The surging equity market that had been riding a wave of investor enthusiasm following Donald Trump’s election as US president abated somewhat towards the end of the first quarter. Stocks rose based on the expectation that Trump’s electoral victory would usher in a Reagan-like era of rampant deregulation, fiscal stimulus in the form of infrastructure spending and that he would create an opportunity to radically revamp the US corporate and personal tax code. These assumptions have become more muted following the new Administration’s failed attempt to push health care legislation through Congress.
Nonetheless, the Standard & Poor’s 500 posted its biggest quarterly gain in two years and a more optimistic outlook for economic stable growth has taken hold in the US. The index of the nation’s 500 largest companies rose 5.5% during the first three months of this year, mostly due to outsized gains in the technology sector which jumped 12%. The NASDAQ composite index of the one hundred largest technology companies was boosted by investor Warren Buffett’s purchase of Apple shares and continued investor enthusiasm for mega sized firms like Amazon and Google. Apple jumped 24% in the first quarter. It alone was responsible for 15% of the entire S&P 500’s first quarter gain.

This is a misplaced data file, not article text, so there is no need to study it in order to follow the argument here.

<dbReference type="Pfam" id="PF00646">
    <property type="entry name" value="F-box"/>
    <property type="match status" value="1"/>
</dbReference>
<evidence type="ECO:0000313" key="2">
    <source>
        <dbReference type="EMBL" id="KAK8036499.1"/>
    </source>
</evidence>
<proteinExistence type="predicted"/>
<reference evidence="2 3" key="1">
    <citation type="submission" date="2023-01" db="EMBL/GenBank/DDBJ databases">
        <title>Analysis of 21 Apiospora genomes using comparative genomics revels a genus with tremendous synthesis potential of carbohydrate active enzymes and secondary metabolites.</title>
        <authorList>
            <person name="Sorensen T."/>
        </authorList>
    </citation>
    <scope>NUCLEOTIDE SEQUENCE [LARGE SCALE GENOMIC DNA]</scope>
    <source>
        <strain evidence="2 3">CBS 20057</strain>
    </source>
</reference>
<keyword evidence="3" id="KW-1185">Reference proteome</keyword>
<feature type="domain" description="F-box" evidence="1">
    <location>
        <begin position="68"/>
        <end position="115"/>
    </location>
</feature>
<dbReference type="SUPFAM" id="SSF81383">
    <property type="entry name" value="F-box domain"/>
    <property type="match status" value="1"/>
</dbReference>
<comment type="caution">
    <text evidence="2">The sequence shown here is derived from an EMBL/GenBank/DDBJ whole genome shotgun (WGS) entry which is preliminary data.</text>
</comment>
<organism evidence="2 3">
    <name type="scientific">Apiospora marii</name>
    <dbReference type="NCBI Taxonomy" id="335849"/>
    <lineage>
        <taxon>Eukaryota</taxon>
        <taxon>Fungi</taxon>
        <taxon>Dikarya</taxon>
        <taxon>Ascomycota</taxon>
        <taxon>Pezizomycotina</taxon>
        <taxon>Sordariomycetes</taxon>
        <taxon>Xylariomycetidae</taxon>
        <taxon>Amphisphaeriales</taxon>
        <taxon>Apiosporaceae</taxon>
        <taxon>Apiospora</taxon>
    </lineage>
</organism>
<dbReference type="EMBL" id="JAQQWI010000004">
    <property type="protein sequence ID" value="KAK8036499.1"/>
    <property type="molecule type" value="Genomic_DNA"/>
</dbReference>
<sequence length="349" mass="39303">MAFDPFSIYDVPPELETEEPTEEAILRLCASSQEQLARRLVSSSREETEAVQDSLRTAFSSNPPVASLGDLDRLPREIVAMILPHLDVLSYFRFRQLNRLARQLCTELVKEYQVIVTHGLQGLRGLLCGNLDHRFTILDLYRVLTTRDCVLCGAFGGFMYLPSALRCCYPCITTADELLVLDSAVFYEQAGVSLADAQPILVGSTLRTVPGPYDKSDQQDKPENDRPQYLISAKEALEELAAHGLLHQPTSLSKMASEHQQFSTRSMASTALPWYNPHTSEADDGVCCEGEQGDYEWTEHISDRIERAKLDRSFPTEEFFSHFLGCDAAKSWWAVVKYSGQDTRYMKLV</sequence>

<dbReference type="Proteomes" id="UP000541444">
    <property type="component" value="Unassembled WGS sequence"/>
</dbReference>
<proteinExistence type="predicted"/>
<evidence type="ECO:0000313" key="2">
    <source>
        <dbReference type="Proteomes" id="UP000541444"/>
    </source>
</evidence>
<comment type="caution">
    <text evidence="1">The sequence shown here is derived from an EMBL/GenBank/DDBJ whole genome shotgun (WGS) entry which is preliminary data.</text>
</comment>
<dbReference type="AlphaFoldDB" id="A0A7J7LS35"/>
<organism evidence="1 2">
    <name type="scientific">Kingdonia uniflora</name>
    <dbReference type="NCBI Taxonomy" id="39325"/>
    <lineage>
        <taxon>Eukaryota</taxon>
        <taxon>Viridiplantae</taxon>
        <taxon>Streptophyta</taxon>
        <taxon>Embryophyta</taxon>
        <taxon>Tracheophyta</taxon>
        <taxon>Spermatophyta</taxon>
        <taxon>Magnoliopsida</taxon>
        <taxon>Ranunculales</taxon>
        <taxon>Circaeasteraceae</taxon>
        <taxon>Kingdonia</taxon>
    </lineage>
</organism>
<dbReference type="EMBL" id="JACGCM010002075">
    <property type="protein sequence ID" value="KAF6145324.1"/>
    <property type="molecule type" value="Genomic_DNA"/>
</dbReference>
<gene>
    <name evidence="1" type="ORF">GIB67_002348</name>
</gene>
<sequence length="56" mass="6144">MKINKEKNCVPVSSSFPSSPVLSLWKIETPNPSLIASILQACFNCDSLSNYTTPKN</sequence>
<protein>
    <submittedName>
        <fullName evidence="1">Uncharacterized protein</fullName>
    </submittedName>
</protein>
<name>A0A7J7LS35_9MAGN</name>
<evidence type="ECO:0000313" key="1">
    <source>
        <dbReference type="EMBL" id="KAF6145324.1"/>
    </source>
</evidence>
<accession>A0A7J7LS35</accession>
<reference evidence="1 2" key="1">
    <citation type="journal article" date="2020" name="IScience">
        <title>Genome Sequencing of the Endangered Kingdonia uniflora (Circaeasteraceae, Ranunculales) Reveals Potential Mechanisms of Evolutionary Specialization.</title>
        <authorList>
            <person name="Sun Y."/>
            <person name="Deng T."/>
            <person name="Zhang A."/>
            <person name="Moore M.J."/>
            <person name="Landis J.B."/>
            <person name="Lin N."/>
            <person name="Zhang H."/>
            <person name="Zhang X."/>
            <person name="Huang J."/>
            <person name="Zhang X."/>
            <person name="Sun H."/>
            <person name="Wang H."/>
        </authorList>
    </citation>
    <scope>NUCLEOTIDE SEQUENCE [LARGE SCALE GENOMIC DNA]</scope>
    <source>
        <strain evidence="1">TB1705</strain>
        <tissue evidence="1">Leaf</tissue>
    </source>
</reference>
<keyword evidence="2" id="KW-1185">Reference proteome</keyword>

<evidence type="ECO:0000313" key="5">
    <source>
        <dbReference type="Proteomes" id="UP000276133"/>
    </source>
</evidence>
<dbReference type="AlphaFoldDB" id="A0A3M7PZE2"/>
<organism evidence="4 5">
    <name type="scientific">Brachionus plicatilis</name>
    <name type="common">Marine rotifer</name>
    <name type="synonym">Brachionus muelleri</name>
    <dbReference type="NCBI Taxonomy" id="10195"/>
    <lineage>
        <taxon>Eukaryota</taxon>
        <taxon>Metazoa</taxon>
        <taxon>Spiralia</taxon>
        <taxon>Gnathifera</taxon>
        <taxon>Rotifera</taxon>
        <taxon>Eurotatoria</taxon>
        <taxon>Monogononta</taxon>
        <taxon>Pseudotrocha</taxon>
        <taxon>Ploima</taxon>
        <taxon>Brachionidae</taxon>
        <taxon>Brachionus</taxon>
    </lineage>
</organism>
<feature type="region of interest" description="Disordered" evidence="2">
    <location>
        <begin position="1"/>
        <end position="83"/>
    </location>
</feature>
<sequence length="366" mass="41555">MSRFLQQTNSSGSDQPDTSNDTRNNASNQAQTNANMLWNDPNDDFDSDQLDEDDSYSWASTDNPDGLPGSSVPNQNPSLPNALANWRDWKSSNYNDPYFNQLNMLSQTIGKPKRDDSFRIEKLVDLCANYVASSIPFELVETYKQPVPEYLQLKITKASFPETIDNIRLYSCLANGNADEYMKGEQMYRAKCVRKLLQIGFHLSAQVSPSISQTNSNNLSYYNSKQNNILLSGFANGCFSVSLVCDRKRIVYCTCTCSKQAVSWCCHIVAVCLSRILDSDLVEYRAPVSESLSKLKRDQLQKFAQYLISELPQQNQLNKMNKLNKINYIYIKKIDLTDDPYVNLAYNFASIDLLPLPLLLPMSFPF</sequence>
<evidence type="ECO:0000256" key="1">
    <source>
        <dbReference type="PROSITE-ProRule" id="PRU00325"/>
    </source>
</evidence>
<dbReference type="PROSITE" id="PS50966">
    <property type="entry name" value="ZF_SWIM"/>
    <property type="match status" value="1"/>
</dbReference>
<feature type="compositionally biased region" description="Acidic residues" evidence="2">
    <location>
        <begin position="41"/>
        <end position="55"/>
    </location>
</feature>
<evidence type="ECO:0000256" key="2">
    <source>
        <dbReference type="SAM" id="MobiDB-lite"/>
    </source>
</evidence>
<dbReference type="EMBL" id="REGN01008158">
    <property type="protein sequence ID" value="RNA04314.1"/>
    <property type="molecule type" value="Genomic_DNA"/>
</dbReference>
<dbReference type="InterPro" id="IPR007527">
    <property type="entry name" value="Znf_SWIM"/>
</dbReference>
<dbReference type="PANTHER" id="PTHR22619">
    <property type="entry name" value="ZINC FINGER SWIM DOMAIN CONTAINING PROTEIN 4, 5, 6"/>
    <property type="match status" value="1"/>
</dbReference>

The Dow Jones Industrial Average, comprised of mostly non-tech companies, rose 4.6% while the Dow Jones Transportation Average made up of companies such as railroads and airplanes was flat for the first quarter. Midsize US companies rose 3.6% while small-cap companies, those that are more entrepreneurial and the major generators of new jobs, rose only 0.7%. The best sector of the stock market was biotechnology which rose 16%. The worst performing section was oil service companies which declined 8%.